The Baileys Prize for Fiction Winner is... How to Be Both

How to be bothAli Smith was last night announced as the winner of the Baileys Women's Prize for Fiction Winner for her novel 'How to Be Both'.  In so doing she takes home a cheque for £30,000 and a large measure of compensation for missing out on the Booker and Folio Prizes for the same title.

Check the library catalogue for: 'How to be Both' | Ali Smith.

The Scottish author was selected from a shortlist of six, which included four British authors one British-Pakistani author and an American, for the Baileys Women's Prize.

The Children's Book of 2015 is... Once Upon an Alphabet

Once Upon an Alphabet'Once Upon an Alphabet' by Oliver Jeffers was announced as the winning title of the 25th Children's Books Ireland (CBI) Book of the Year Award on Tuesday (19th May) at a ceremony held in the Light House Cinema in Dublin.

(From Press Release) "Picturebook creator Oliver Jeffers has won the 25th CBI Book of the Year Award and is the third author ever to win both the Book of the Year Award and the Children’s Choice award for his title 'Once Upon an Alphabet'. Presenting twenty-six original and innovative stories about the letters of the alphabet, the book combines clever text and engaging line drawings. The judges said, ‘Every school, every home, every person should have at least one copy, as this is a book that bears repeated readings. Each letter of the alphabet is introduced with its own story, each one weaving in and out of one another, asking the reader to make connections and cross-references. Although this is an alphabet book, the cleverly constructed stories and quirky line drawings make this the perfect read for children of all ages.'"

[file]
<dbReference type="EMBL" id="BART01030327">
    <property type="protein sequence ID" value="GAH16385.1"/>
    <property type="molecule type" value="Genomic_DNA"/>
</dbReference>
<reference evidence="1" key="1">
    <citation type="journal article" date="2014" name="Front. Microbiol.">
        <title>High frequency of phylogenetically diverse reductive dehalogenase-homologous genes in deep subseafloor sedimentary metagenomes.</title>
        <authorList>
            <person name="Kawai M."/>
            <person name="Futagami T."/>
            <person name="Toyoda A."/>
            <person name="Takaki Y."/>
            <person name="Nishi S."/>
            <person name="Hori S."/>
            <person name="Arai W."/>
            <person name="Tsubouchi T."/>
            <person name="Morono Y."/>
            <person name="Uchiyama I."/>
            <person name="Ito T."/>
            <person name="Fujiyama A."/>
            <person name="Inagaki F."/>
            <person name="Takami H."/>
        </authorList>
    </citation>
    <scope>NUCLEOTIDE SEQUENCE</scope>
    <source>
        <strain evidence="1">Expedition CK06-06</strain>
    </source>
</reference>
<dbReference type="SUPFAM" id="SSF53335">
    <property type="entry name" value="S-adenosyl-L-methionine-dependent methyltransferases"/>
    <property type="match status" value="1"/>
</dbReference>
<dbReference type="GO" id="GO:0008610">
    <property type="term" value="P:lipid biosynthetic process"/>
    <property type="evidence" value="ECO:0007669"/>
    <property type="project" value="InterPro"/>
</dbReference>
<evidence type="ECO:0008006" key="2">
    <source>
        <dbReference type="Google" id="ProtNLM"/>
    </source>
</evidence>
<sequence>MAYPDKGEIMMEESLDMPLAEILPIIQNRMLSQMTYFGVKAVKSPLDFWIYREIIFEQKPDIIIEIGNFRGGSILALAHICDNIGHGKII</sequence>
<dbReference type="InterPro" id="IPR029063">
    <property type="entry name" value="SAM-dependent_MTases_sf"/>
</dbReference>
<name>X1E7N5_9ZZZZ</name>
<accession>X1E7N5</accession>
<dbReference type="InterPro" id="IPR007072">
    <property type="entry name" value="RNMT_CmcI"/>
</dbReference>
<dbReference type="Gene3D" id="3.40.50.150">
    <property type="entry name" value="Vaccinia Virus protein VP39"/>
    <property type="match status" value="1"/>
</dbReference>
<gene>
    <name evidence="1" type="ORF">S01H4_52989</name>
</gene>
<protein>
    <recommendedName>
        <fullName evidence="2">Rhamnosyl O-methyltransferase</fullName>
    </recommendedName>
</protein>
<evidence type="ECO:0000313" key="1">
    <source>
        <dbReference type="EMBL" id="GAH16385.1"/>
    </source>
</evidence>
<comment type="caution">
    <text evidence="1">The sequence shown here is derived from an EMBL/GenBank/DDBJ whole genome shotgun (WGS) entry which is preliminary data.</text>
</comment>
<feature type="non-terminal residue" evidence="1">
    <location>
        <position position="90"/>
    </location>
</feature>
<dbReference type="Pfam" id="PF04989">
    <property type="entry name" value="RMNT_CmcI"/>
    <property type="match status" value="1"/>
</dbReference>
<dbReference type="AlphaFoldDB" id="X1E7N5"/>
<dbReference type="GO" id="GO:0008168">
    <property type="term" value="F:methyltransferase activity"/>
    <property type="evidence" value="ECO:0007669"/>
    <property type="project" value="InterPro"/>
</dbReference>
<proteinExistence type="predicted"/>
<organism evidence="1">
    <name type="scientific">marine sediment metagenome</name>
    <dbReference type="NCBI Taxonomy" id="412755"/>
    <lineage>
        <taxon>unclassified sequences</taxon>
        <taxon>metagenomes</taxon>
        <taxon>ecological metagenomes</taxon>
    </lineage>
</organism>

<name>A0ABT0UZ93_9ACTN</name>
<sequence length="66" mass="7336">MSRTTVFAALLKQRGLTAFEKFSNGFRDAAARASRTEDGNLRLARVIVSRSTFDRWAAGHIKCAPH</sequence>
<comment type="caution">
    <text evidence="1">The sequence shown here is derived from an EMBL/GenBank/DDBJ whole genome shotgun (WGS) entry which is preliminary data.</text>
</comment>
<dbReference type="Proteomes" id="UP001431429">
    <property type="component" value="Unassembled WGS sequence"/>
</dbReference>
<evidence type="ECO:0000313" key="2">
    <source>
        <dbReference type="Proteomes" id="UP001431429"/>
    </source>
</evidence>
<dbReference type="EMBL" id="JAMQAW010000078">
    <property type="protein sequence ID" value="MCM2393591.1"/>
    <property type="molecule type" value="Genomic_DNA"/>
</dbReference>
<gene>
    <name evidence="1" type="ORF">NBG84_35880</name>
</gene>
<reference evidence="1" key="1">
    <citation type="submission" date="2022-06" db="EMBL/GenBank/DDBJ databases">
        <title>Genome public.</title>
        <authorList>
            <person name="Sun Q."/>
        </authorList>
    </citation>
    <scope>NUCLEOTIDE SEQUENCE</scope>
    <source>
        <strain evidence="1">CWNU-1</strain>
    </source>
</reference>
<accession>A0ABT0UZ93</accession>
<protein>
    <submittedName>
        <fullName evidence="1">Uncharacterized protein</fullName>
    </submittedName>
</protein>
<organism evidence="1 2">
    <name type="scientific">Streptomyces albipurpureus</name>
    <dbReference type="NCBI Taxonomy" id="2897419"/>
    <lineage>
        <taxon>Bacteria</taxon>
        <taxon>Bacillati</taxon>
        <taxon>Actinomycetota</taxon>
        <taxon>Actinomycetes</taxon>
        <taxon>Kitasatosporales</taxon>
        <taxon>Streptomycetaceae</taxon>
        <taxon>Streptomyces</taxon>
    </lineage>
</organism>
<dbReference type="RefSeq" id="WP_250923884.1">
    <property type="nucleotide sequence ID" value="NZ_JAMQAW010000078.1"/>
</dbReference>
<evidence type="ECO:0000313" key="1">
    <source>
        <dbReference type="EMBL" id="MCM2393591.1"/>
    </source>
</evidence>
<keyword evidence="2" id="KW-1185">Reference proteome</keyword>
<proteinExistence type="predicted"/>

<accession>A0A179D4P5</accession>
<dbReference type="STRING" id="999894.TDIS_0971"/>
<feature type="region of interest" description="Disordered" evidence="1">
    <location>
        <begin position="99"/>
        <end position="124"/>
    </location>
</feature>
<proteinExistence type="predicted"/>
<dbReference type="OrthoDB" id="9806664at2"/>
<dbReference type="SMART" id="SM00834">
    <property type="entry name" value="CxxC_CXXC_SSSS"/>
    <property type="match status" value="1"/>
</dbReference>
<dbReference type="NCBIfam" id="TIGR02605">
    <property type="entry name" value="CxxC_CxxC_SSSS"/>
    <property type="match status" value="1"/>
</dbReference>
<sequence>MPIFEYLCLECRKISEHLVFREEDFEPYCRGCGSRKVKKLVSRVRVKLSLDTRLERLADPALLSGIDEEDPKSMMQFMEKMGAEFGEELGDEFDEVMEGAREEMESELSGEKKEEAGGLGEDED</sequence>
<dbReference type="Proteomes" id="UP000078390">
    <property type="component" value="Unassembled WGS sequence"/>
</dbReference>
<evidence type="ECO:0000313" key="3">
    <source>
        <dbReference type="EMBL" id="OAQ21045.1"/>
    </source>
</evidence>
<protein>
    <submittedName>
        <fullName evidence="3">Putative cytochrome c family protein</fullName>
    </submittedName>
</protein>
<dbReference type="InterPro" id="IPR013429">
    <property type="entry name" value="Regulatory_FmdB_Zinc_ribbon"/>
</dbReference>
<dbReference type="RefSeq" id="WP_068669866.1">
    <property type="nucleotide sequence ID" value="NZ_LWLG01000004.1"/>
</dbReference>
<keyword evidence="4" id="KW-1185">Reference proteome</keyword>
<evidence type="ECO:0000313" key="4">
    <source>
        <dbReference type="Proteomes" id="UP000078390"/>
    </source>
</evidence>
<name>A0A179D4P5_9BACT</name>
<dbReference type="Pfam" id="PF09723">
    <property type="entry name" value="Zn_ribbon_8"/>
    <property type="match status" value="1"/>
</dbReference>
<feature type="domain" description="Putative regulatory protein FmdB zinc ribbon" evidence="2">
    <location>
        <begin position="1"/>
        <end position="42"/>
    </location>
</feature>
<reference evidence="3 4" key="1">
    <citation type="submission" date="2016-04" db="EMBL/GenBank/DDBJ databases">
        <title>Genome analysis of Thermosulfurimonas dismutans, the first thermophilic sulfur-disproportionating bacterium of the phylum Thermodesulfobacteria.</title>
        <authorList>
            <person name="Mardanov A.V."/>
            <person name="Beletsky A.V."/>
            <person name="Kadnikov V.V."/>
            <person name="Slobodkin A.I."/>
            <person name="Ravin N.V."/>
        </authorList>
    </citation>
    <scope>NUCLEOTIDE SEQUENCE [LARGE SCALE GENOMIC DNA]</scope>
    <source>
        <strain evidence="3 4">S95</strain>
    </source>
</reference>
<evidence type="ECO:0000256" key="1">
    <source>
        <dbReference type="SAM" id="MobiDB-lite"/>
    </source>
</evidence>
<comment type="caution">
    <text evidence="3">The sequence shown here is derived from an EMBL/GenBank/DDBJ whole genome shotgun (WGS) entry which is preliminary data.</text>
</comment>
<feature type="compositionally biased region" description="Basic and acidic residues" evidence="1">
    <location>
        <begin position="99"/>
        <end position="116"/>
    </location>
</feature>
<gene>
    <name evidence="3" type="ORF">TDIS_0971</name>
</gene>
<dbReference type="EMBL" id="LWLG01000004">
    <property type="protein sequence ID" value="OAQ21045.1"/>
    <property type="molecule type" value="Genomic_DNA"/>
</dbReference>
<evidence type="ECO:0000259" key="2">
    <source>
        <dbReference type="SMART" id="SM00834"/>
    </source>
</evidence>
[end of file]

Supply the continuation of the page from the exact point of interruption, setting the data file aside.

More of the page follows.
'All the Light We Cannot See' is the 2015 Winner of the Pulitzer Prize for Fiction

All the Light We Cannot See coverThe Pulitzer Prize for Fiction is awarded annually to an American author of distinguished fiction, preferably writing about American life. Each year the winner is bestowed $10,000 (£6,700) as part of the honour. This year's winner is Anthony Doerr, for his World War II novel titled All the Light We Cannot See.

Anthony Doerr tells the story of a girl and a boy that are living during World War II, and whose paths are destined to cross in beautiful and almost melodic prose in All the Light We Cannot See. The girl, Marie-Laure, goes blind at the age of six, and to help her learn her way around the city, her father builds her scaled and extremely intricate wooden models of her neighbourhood in Paris, so that using her sense of touch she can memorize landmarks and navigate her way around outside on her own. He works at the Museum of Natural History in Paris, as a lockmaster, and Marie-Laure often accompanies him to the museum.

Irish Writer Donal Ryan Awarded with EU Literary Prize

the spinning heartDonal Ryan, author of Spinning Heart, was one of the 12 recipients of the 2015 European Union Prize for Literature at the London Book Fair. The prize is intended to recognise up-and-coming talent in literature, and rewards each of the 12 winners with €5,000. It was established in 2009. The winners are also encouraged to apply for funding from the EU in order to have their books translated into other languages. 

The award receives funding from Creative Europe, an initiative that has the goal of adding fire to the competition and passion in the fields of creativity and culture in the European Union.